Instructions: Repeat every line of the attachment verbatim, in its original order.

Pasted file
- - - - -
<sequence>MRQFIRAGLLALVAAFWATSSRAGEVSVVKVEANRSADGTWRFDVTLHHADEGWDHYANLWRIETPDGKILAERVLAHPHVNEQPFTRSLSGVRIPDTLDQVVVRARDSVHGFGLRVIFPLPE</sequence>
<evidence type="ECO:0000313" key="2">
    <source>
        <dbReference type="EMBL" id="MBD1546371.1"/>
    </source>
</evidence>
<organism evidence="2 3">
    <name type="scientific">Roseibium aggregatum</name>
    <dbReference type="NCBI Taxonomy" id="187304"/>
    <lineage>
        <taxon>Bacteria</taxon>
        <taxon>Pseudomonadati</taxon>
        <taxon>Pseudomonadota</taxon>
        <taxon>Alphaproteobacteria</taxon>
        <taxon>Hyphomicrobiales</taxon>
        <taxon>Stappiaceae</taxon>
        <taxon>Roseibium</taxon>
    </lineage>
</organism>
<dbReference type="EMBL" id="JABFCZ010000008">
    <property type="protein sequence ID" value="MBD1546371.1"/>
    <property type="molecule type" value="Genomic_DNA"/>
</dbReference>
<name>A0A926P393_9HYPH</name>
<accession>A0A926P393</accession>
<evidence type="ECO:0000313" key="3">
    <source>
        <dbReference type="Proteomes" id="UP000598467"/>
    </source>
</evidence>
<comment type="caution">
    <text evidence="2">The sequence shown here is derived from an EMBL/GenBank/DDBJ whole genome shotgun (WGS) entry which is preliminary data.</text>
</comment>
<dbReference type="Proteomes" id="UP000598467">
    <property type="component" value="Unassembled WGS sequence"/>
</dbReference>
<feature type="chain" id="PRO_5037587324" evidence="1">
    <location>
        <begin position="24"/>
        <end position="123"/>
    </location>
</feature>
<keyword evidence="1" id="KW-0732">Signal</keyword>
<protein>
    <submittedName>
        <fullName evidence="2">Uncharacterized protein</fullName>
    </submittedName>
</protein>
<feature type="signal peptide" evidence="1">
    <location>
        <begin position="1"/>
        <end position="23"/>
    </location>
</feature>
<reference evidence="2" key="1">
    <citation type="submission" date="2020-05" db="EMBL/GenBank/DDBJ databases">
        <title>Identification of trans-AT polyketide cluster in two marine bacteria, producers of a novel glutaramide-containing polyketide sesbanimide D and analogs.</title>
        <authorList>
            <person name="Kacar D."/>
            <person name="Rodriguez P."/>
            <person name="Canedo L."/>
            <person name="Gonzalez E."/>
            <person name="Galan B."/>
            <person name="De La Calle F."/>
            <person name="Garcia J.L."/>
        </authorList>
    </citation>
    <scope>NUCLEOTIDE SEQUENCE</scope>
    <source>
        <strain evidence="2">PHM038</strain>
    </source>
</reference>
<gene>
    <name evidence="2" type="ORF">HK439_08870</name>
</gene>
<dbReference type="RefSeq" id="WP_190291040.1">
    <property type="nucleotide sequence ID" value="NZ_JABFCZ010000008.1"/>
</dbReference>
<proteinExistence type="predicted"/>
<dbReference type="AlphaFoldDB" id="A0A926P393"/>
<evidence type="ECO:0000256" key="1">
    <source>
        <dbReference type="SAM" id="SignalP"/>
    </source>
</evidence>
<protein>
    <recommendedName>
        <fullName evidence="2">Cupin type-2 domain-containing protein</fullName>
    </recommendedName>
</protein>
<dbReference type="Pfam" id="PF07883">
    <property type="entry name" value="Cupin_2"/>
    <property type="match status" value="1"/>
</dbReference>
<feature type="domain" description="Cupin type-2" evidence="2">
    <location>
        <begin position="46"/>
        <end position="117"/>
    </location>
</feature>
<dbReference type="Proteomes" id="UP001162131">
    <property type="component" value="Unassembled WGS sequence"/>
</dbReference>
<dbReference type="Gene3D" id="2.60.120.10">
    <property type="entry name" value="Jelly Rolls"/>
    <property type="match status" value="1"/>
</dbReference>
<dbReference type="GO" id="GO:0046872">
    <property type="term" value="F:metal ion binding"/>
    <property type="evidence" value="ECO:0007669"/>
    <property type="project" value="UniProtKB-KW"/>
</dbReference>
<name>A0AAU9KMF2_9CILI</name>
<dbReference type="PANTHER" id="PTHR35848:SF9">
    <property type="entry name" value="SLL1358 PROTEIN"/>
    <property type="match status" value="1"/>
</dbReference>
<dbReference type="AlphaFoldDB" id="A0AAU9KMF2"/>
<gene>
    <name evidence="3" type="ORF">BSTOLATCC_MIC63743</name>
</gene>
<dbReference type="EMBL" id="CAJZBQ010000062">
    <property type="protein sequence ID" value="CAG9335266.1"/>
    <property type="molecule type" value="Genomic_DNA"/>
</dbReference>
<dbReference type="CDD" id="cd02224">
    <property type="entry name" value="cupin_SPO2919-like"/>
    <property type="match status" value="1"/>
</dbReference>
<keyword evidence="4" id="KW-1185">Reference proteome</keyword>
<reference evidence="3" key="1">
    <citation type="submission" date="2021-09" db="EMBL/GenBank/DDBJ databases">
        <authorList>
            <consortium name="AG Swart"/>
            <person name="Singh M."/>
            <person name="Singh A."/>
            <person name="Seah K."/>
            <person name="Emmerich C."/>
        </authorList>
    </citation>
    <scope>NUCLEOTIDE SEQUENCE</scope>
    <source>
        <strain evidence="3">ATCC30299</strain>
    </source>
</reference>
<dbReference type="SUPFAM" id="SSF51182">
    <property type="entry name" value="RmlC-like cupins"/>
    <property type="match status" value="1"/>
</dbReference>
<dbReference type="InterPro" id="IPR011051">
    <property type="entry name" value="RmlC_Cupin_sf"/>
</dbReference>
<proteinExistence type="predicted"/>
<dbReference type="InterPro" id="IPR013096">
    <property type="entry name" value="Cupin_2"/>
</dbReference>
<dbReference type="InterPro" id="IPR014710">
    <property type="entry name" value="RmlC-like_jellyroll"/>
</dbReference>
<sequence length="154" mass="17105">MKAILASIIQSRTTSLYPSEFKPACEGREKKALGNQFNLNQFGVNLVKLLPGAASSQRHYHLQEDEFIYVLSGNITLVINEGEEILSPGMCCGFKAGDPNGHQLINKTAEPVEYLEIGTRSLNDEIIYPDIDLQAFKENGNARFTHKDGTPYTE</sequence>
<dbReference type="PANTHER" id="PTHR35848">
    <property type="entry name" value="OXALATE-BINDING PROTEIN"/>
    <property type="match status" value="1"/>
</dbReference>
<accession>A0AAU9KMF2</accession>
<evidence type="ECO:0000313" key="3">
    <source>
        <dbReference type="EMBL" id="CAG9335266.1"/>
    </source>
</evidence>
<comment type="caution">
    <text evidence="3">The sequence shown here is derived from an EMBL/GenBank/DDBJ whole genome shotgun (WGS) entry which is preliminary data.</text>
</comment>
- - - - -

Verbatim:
<sequence>MRQFIRAGLLALVAAFWATSSRAGEVSVVKVEANRSADGTWRFDVTLHHADEGWDHYANLWRIETPDGKILAERVLAHPHVNEQPFTRSLSGVRIPDTLDQVVVRARDSVHGFGLRVIFPLPE</sequence>
<evidence type="ECO:0000313" key="2">
    <source>
        <dbReference type="EMBL" id="MBD1546371.1"/>
    </source>
</evidence>
<organism evidence="2 3">
    <name type="scientific">Roseibium aggregatum</name>
    <dbReference type="NCBI Taxonomy" id="187304"/>
    <lineage>
        <taxon>Bacteria</taxon>
        <taxon>Pseudomonadati</taxon>
        <taxon>Pseudomonadota</taxon>
        <taxon>Alphaproteobacteria</taxon>
        <taxon>Hyphomicrobiales</taxon>
        <taxon>Stappiaceae</taxon>
        <taxon>Roseibium</taxon>
    </lineage>
</organism>
<dbReference type="EMBL" id="JABFCZ010000008">
    <property type="protein sequence ID" value="MBD1546371.1"/>
    <property type="molecule type" value="Genomic_DNA"/>
</dbReference>
<name>A0A926P393_9HYPH</name>
<accession>A0A926P393</accession>
<evidence type="ECO:0000313" key="3">
    <source>
        <dbReference type="Proteomes" id="UP000598467"/>
    </source>
</evidence>
<comment type="caution">
    <text evidence="2">The sequence shown here is derived from an EMBL/GenBank/DDBJ whole genome shotgun (WGS) entry which is preliminary data.</text>
</comment>
<dbReference type="Proteomes" id="UP000598467">
    <property type="component" value="Unassembled WGS sequence"/>
</dbReference>
<feature type="chain" id="PRO_5037587324" evidence="1">
    <location>
        <begin position="24"/>
        <end position="123"/>
    </location>
</feature>
<keyword evidence="1" id="KW-0732">Signal</keyword>
<protein>
    <submittedName>
        <fullName evidence="2">Uncharacterized protein</fullName>
    </submittedName>
</protein>
<feature type="signal peptide" evidence="1">
    <location>
        <begin position="1"/>
        <end position="23"/>
    </location>
</feature>
<reference evidence="2" key="1">
    <citation type="submission" date="2020-05" db="EMBL/GenBank/DDBJ databases">
        <title>Identification of trans-AT polyketide cluster in two marine bacteria, producers of a novel glutaramide-containing polyketide sesbanimide D and analogs.</title>
        <authorList>
            <person name="Kacar D."/>
            <person name="Rodriguez P."/>
            <person name="Canedo L."/>
            <person name="Gonzalez E."/>
            <person name="Galan B."/>
            <person name="De La Calle F."/>
            <person name="Garcia J.L."/>
        </authorList>
    </citation>
    <scope>NUCLEOTIDE SEQUENCE</scope>
    <source>
        <strain evidence="2">PHM038</strain>
    </source>
</reference>
<gene>
    <name evidence="2" type="ORF">HK439_08870</name>
</gene>
<dbReference type="RefSeq" id="WP_190291040.1">
    <property type="nucleotide sequence ID" value="NZ_JABFCZ010000008.1"/>
</dbReference>
<proteinExistence type="predicted"/>
<dbReference type="AlphaFoldDB" id="A0A926P393"/>
<evidence type="ECO:0000256" key="1">
    <source>
        <dbReference type="SAM" id="SignalP"/>
    </source>
</evidence>
<protein>
    <recommendedName>
        <fullName evidence="2">Cupin type-2 domain-containing protein</fullName>
    </recommendedName>
</protein>
<dbReference type="Pfam" id="PF07883">
    <property type="entry name" value="Cupin_2"/>
    <property type="match status" value="1"/>
</dbReference>
<feature type="domain" description="Cupin type-2" evidence="2">
    <location>
        <begin position="46"/>
        <end position="117"/>
    </location>
</feature>
<dbReference type="Proteomes" id="UP001162131">
    <property type="component" value="Unassembled WGS sequence"/>
</dbReference>
<dbReference type="Gene3D" id="2.60.120.10">
    <property type="entry name" value="Jelly Rolls"/>
    <property type="match status" value="1"/>
</dbReference>
<dbReference type="GO" id="GO:0046872">
    <property type="term" value="F:metal ion binding"/>
    <property type="evidence" value="ECO:0007669"/>
    <property type="project" value="UniProtKB-KW"/>
</dbReference>
<name>A0AAU9KMF2_9CILI</name>
<dbReference type="PANTHER" id="PTHR35848:SF9">
    <property type="entry name" value="SLL1358 PROTEIN"/>
    <property type="match status" value="1"/>
</dbReference>
<dbReference type="AlphaFoldDB" id="A0AAU9KMF2"/>
<gene>
    <name evidence="3" type="ORF">BSTOLATCC_MIC63743</name>
</gene>
<dbReference type="EMBL" id="CAJZBQ010000062">
    <property type="protein sequence ID" value="CAG9335266.1"/>
    <property type="molecule type" value="Genomic_DNA"/>
</dbReference>
<dbReference type="CDD" id="cd02224">
    <property type="entry name" value="cupin_SPO2919-like"/>
    <property type="match status" value="1"/>
</dbReference>
<keyword evidence="4" id="KW-1185">Reference proteome</keyword>
<reference evidence="3" key="1">
    <citation type="submission" date="2021-09" db="EMBL/GenBank/DDBJ databases">
        <authorList>
            <consortium name="AG Swart"/>
            <person name="Singh M."/>
            <person name="Singh A."/>
            <person name="Seah K."/>
            <person name="Emmerich C."/>
        </authorList>
    </citation>
    <scope>NUCLEOTIDE SEQUENCE</scope>
    <source>
        <strain evidence="3">ATCC30299</strain>
    </source>
</reference>
<dbReference type="SUPFAM" id="SSF51182">
    <property type="entry name" value="RmlC-like cupins"/>
    <property type="match status" value="1"/>
</dbReference>
<dbReference type="InterPro" id="IPR011051">
    <property type="entry name" value="RmlC_Cupin_sf"/>
</dbReference>
<proteinExistence type="predicted"/>
<dbReference type="InterPro" id="IPR013096">
    <property type="entry name" value="Cupin_2"/>
</dbReference>
<dbReference type="InterPro" id="IPR014710">
    <property type="entry name" value="RmlC-like_jellyroll"/>
</dbReference>
<sequence length="154" mass="17105">MKAILASIIQSRTTSLYPSEFKPACEGREKKALGNQFNLNQFGVNLVKLLPGAASSQRHYHLQEDEFIYVLSGNITLVINEGEEILSPGMCCGFKAGDPNGHQLINKTAEPVEYLEIGTRSLNDEIIYPDIDLQAFKENGNARFTHKDGTPYTE</sequence>
<dbReference type="PANTHER" id="PTHR35848">
    <property type="entry name" value="OXALATE-BINDING PROTEIN"/>
    <property type="match status" value="1"/>
</dbReference>
<accession>A0AAU9KMF2</accession>
<evidence type="ECO:0000313" key="3">
    <source>
        <dbReference type="EMBL" id="CAG9335266.1"/>
    </source>
</evidence>
<comment type="caution">
    <text evidence="3">The sequence shown here is derived from an EMBL/GenBank/DDBJ whole genome shotgun (WGS) entry which is preliminary data.</text>
</comment>